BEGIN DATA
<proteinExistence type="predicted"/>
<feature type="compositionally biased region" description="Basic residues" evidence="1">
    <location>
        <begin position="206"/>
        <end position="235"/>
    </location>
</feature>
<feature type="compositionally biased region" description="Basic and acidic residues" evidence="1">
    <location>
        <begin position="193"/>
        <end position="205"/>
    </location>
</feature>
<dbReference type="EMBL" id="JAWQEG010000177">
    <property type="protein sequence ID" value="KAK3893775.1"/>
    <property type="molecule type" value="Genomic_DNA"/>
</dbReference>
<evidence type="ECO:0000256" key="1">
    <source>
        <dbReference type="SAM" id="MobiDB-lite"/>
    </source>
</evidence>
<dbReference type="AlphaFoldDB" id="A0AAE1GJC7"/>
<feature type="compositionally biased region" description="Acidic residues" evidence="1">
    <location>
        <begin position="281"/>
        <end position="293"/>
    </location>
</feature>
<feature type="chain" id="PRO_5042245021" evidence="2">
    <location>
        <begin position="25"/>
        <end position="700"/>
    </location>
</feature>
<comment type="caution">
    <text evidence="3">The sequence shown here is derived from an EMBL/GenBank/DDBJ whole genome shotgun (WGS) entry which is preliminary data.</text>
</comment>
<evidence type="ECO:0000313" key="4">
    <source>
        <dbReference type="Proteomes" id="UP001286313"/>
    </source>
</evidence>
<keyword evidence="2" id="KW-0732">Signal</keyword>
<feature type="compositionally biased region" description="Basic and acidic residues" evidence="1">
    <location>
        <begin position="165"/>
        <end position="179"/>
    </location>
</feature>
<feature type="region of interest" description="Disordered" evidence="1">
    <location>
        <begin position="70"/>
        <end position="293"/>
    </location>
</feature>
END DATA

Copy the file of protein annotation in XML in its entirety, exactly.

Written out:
<proteinExistence type="predicted"/>
<feature type="compositionally biased region" description="Basic residues" evidence="1">
    <location>
        <begin position="206"/>
        <end position="235"/>
    </location>
</feature>
<feature type="compositionally biased region" description="Basic and acidic residues" evidence="1">
    <location>
        <begin position="193"/>
        <end position="205"/>
    </location>
</feature>
<dbReference type="EMBL" id="JAWQEG010000177">
    <property type="protein sequence ID" value="KAK3893775.1"/>
    <property type="molecule type" value="Genomic_DNA"/>
</dbReference>
<evidence type="ECO:0000256" key="1">
    <source>
        <dbReference type="SAM" id="MobiDB-lite"/>
    </source>
</evidence>
<dbReference type="AlphaFoldDB" id="A0AAE1GJC7"/>
<feature type="compositionally biased region" description="Acidic residues" evidence="1">
    <location>
        <begin position="281"/>
        <end position="293"/>
    </location>
</feature>
<feature type="chain" id="PRO_5042245021" evidence="2">
    <location>
        <begin position="25"/>
        <end position="700"/>
    </location>
</feature>
<comment type="caution">
    <text evidence="3">The sequence shown here is derived from an EMBL/GenBank/DDBJ whole genome shotgun (WGS) entry which is preliminary data.</text>
</comment>
<evidence type="ECO:0000313" key="4">
    <source>
        <dbReference type="Proteomes" id="UP001286313"/>
    </source>
</evidence>
<keyword evidence="2" id="KW-0732">Signal</keyword>
<feature type="compositionally biased region" description="Basic and acidic residues" evidence="1">
    <location>
        <begin position="165"/>
        <end position="179"/>
    </location>
</feature>
<feature type="region of interest" description="Disordered" evidence="1">
    <location>
        <begin position="70"/>
        <end position="293"/>
    </location>
</feature>